Bermuda sloops, especially the single-masted ones, were demanding vessels that required experienced crews

Posted on Styczeń 27, 2008

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The term Bermuda rig refers to a configuration of mast and rigging for a type of sailboat and is also known as a Marconi rig; this is the typical configuration for most modern sailboats. Developed in Bermuda in the 17th Century, the term Marconi was a reference to the inventor of radio, Guglielmo Marconi, whose wireless masts the Bermuda rigs were said to resemble.

The rig consists of a triangular sail set aft of the mast with its head raised to the top of the mast; its luff runs down the mast and is normally attached to it for its entire length; its tack is attached at the base of the mast; its foot controlled by a boom; and its clew attached to the aft end of the boom, which is controlled by its sheet.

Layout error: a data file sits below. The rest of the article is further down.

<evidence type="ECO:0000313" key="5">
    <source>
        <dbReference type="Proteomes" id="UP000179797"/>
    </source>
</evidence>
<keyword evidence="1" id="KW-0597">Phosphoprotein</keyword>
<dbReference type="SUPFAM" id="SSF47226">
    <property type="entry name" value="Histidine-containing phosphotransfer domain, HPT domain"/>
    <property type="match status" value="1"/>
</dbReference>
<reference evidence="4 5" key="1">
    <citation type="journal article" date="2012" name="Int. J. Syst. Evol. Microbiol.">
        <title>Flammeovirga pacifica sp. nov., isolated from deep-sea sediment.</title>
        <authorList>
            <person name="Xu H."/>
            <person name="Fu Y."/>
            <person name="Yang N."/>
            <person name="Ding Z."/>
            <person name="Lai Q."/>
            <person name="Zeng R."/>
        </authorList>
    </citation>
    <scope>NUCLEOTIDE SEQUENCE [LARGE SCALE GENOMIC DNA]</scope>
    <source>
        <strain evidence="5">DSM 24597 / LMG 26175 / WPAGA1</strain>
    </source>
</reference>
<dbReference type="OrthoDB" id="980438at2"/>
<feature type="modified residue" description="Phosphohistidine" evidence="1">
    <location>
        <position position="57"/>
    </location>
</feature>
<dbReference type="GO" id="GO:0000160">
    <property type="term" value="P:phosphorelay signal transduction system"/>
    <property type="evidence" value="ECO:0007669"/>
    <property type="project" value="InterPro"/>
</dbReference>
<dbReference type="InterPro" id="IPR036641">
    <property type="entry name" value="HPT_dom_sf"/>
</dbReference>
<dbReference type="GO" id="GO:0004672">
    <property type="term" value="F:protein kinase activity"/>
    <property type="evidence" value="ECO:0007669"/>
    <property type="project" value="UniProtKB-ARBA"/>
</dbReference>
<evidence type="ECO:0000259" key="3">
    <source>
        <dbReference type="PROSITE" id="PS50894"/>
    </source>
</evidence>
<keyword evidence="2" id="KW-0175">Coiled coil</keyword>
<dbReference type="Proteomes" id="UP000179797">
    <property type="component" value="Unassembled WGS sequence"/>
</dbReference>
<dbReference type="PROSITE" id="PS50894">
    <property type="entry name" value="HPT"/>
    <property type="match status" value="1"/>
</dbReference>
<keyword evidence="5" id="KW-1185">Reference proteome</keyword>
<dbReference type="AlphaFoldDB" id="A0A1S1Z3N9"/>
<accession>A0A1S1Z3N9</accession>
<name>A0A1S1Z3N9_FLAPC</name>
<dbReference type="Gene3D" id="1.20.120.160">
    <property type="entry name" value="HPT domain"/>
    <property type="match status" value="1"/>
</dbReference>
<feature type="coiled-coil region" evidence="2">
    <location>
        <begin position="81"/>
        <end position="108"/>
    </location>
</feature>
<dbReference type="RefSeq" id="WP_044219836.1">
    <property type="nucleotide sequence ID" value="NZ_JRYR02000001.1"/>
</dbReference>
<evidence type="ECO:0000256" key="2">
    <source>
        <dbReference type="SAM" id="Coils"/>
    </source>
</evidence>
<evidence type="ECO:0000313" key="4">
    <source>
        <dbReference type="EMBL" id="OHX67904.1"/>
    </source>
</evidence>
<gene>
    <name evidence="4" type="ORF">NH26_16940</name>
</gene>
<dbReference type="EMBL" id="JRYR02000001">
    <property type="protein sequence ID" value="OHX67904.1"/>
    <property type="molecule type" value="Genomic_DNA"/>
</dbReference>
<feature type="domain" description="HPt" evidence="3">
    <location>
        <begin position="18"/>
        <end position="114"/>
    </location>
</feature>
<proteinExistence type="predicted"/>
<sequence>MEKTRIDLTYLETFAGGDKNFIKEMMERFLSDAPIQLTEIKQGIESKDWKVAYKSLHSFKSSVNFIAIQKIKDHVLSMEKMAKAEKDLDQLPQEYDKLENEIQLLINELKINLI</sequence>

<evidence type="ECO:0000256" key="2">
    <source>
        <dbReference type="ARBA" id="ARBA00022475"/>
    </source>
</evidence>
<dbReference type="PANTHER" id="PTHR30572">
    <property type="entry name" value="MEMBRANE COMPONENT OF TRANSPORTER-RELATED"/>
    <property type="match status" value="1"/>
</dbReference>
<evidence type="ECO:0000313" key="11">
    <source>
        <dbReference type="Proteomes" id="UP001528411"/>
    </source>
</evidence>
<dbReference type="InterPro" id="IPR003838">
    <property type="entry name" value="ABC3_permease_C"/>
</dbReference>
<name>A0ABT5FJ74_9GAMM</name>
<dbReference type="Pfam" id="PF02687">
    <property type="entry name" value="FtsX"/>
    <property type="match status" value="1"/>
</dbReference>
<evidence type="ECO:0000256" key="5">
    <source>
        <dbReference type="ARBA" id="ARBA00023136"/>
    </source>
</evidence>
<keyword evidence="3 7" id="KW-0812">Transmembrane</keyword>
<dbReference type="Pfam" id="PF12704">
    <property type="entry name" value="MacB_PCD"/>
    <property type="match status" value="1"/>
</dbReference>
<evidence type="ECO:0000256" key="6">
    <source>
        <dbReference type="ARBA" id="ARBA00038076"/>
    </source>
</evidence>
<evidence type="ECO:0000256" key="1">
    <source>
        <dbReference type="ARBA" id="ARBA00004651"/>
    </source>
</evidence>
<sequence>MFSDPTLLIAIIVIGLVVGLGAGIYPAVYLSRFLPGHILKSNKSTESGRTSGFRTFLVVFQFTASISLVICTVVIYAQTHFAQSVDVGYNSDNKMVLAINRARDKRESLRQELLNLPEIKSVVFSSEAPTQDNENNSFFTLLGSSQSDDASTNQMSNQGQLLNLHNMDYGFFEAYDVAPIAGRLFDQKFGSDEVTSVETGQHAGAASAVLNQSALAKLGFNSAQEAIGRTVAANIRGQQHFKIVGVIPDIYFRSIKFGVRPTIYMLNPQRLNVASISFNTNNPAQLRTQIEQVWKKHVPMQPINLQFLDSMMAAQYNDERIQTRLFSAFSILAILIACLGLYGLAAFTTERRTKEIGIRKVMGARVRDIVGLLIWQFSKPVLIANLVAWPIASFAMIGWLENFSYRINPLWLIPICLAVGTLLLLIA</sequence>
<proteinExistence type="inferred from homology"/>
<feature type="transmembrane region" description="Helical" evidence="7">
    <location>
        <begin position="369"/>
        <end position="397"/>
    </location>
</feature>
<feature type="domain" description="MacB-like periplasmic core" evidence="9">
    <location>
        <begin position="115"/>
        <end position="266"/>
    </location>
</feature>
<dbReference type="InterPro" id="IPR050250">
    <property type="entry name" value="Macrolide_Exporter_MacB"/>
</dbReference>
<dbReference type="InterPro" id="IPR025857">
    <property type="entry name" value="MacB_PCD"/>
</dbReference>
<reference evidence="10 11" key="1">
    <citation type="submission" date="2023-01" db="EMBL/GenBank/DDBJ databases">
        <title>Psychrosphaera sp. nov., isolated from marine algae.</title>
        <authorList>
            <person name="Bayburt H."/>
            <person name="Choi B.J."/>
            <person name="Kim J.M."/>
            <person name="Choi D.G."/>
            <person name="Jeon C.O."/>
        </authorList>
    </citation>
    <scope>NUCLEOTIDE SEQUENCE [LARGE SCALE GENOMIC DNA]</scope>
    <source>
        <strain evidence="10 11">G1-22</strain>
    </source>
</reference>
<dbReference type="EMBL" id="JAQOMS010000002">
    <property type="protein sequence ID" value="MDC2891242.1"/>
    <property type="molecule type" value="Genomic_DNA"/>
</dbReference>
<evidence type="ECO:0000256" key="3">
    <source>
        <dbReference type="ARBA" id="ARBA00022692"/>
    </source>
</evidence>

Originally developed for smaller Bermudian vessels, and ultimately adapted to the larger, ocean-going Bermuda sloop, the Bermuda sail is either set as a mainsail on the main mast, or as the course (the principal sail) on another mast. The Bermuda rigging has largely replaced the older gaff rigged fore-and-aft sails, except notably on schooners. The traditional design as developed in Bermuda featured very tall, raked masts, long bowsprits and booms, and vast areas of sail. This is still seen, today, in the Bermuda Fitted Dinghy, which is raced in Bermuda, but elsewhere the design has omitted the bowsprit, and otherwise become less extreme.

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